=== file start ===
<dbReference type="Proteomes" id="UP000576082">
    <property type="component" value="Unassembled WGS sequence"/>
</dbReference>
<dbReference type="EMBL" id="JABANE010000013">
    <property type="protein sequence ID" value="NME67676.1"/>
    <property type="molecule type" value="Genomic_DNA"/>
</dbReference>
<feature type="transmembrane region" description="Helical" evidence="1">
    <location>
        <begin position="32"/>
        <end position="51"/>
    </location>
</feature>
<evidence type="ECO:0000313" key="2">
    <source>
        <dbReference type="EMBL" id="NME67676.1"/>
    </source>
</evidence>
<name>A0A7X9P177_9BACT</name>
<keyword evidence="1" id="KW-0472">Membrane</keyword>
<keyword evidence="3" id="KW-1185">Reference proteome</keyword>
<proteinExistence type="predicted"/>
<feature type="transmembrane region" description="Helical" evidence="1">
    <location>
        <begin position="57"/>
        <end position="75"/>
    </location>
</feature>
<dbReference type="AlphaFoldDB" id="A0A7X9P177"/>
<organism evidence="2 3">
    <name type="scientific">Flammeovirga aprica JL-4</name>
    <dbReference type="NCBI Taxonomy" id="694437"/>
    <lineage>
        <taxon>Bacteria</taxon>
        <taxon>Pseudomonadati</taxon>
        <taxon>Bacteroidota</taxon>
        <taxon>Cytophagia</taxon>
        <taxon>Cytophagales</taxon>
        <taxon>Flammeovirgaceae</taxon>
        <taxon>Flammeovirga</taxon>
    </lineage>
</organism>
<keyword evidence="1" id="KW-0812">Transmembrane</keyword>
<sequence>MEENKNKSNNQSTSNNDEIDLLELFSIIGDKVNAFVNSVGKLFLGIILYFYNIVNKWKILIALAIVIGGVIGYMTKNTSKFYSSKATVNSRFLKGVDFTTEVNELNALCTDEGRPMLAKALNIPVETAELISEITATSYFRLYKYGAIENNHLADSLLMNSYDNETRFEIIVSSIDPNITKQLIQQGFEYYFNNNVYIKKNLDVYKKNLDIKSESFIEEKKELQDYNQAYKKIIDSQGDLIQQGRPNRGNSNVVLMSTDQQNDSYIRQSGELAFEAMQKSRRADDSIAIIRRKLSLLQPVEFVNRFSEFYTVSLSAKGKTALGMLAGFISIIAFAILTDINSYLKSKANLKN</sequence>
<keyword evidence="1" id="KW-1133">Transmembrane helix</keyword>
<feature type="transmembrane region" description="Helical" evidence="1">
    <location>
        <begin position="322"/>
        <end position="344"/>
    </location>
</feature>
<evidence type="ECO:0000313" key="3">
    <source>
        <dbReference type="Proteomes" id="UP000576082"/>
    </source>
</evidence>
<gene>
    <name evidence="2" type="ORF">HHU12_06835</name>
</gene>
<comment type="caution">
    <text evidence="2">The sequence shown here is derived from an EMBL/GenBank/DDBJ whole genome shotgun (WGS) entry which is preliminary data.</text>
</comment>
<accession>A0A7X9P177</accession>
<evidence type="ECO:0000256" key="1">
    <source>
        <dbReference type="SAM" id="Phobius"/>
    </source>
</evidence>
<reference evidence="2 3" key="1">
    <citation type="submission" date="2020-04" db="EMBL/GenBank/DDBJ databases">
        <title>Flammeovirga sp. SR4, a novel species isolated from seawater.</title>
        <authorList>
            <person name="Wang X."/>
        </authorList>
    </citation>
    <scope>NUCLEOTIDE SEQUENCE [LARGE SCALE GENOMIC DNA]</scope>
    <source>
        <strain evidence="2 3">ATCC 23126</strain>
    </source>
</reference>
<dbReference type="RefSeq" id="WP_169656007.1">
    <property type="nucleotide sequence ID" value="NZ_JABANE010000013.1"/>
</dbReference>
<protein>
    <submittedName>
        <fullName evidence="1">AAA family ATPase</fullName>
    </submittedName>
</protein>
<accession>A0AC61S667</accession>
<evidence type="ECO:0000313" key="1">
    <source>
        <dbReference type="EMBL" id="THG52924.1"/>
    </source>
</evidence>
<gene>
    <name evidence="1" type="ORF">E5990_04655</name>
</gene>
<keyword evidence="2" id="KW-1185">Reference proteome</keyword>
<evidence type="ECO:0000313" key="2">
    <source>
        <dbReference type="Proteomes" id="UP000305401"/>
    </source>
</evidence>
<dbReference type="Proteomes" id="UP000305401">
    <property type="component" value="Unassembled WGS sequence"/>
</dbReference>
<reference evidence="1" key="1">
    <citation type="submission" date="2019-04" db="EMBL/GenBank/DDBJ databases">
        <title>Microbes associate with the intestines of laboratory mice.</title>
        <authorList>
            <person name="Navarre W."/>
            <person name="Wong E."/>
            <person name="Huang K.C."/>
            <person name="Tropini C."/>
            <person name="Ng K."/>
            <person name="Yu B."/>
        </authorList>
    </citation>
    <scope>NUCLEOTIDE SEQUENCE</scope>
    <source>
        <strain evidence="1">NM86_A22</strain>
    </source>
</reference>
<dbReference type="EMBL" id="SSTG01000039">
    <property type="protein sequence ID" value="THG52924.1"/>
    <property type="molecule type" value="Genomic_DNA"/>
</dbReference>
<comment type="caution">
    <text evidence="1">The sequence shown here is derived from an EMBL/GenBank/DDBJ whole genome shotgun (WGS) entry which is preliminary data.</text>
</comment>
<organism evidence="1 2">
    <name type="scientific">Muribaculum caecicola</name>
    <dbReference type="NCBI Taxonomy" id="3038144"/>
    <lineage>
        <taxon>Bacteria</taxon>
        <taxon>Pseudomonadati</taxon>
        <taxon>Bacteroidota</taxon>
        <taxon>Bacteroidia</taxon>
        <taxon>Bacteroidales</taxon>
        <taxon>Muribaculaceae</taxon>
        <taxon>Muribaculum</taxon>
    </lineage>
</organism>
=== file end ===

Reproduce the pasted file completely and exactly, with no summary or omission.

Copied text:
<dbReference type="Proteomes" id="UP000576082">
    <property type="component" value="Unassembled WGS sequence"/>
</dbReference>
<dbReference type="EMBL" id="JABANE010000013">
    <property type="protein sequence ID" value="NME67676.1"/>
    <property type="molecule type" value="Genomic_DNA"/>
</dbReference>
<feature type="transmembrane region" description="Helical" evidence="1">
    <location>
        <begin position="32"/>
        <end position="51"/>
    </location>
</feature>
<evidence type="ECO:0000313" key="2">
    <source>
        <dbReference type="EMBL" id="NME67676.1"/>
    </source>
</evidence>
<name>A0A7X9P177_9BACT</name>
<keyword evidence="1" id="KW-0472">Membrane</keyword>
<keyword evidence="3" id="KW-1185">Reference proteome</keyword>
<proteinExistence type="predicted"/>
<feature type="transmembrane region" description="Helical" evidence="1">
    <location>
        <begin position="57"/>
        <end position="75"/>
    </location>
</feature>
<dbReference type="AlphaFoldDB" id="A0A7X9P177"/>
<organism evidence="2 3">
    <name type="scientific">Flammeovirga aprica JL-4</name>
    <dbReference type="NCBI Taxonomy" id="694437"/>
    <lineage>
        <taxon>Bacteria</taxon>
        <taxon>Pseudomonadati</taxon>
        <taxon>Bacteroidota</taxon>
        <taxon>Cytophagia</taxon>
        <taxon>Cytophagales</taxon>
        <taxon>Flammeovirgaceae</taxon>
        <taxon>Flammeovirga</taxon>
    </lineage>
</organism>
<keyword evidence="1" id="KW-0812">Transmembrane</keyword>
<sequence>MEENKNKSNNQSTSNNDEIDLLELFSIIGDKVNAFVNSVGKLFLGIILYFYNIVNKWKILIALAIVIGGVIGYMTKNTSKFYSSKATVNSRFLKGVDFTTEVNELNALCTDEGRPMLAKALNIPVETAELISEITATSYFRLYKYGAIENNHLADSLLMNSYDNETRFEIIVSSIDPNITKQLIQQGFEYYFNNNVYIKKNLDVYKKNLDIKSESFIEEKKELQDYNQAYKKIIDSQGDLIQQGRPNRGNSNVVLMSTDQQNDSYIRQSGELAFEAMQKSRRADDSIAIIRRKLSLLQPVEFVNRFSEFYTVSLSAKGKTALGMLAGFISIIAFAILTDINSYLKSKANLKN</sequence>
<keyword evidence="1" id="KW-1133">Transmembrane helix</keyword>
<feature type="transmembrane region" description="Helical" evidence="1">
    <location>
        <begin position="322"/>
        <end position="344"/>
    </location>
</feature>
<evidence type="ECO:0000313" key="3">
    <source>
        <dbReference type="Proteomes" id="UP000576082"/>
    </source>
</evidence>
<gene>
    <name evidence="2" type="ORF">HHU12_06835</name>
</gene>
<comment type="caution">
    <text evidence="2">The sequence shown here is derived from an EMBL/GenBank/DDBJ whole genome shotgun (WGS) entry which is preliminary data.</text>
</comment>
<accession>A0A7X9P177</accession>
<evidence type="ECO:0000256" key="1">
    <source>
        <dbReference type="SAM" id="Phobius"/>
    </source>
</evidence>
<reference evidence="2 3" key="1">
    <citation type="submission" date="2020-04" db="EMBL/GenBank/DDBJ databases">
        <title>Flammeovirga sp. SR4, a novel species isolated from seawater.</title>
        <authorList>
            <person name="Wang X."/>
        </authorList>
    </citation>
    <scope>NUCLEOTIDE SEQUENCE [LARGE SCALE GENOMIC DNA]</scope>
    <source>
        <strain evidence="2 3">ATCC 23126</strain>
    </source>
</reference>
<dbReference type="RefSeq" id="WP_169656007.1">
    <property type="nucleotide sequence ID" value="NZ_JABANE010000013.1"/>
</dbReference>
<protein>
    <submittedName>
        <fullName evidence="1">AAA family ATPase</fullName>
    </submittedName>
</protein>
<accession>A0AC61S667</accession>
<evidence type="ECO:0000313" key="1">
    <source>
        <dbReference type="EMBL" id="THG52924.1"/>
    </source>
</evidence>
<gene>
    <name evidence="1" type="ORF">E5990_04655</name>
</gene>
<keyword evidence="2" id="KW-1185">Reference proteome</keyword>
<evidence type="ECO:0000313" key="2">
    <source>
        <dbReference type="Proteomes" id="UP000305401"/>
    </source>
</evidence>
<dbReference type="Proteomes" id="UP000305401">
    <property type="component" value="Unassembled WGS sequence"/>
</dbReference>
<reference evidence="1" key="1">
    <citation type="submission" date="2019-04" db="EMBL/GenBank/DDBJ databases">
        <title>Microbes associate with the intestines of laboratory mice.</title>
        <authorList>
            <person name="Navarre W."/>
            <person name="Wong E."/>
            <person name="Huang K.C."/>
            <person name="Tropini C."/>
            <person name="Ng K."/>
            <person name="Yu B."/>
        </authorList>
    </citation>
    <scope>NUCLEOTIDE SEQUENCE</scope>
    <source>
        <strain evidence="1">NM86_A22</strain>
    </source>
</reference>
<dbReference type="EMBL" id="SSTG01000039">
    <property type="protein sequence ID" value="THG52924.1"/>
    <property type="molecule type" value="Genomic_DNA"/>
</dbReference>
<comment type="caution">
    <text evidence="1">The sequence shown here is derived from an EMBL/GenBank/DDBJ whole genome shotgun (WGS) entry which is preliminary data.</text>
</comment>
<organism evidence="1 2">
    <name type="scientific">Muribaculum caecicola</name>
    <dbReference type="NCBI Taxonomy" id="3038144"/>
    <lineage>
        <taxon>Bacteria</taxon>
        <taxon>Pseudomonadati</taxon>
        <taxon>Bacteroidota</taxon>
        <taxon>Bacteroidia</taxon>
        <taxon>Bacteroidales</taxon>
        <taxon>Muribaculaceae</taxon>
        <taxon>Muribaculum</taxon>
    </lineage>
</organism>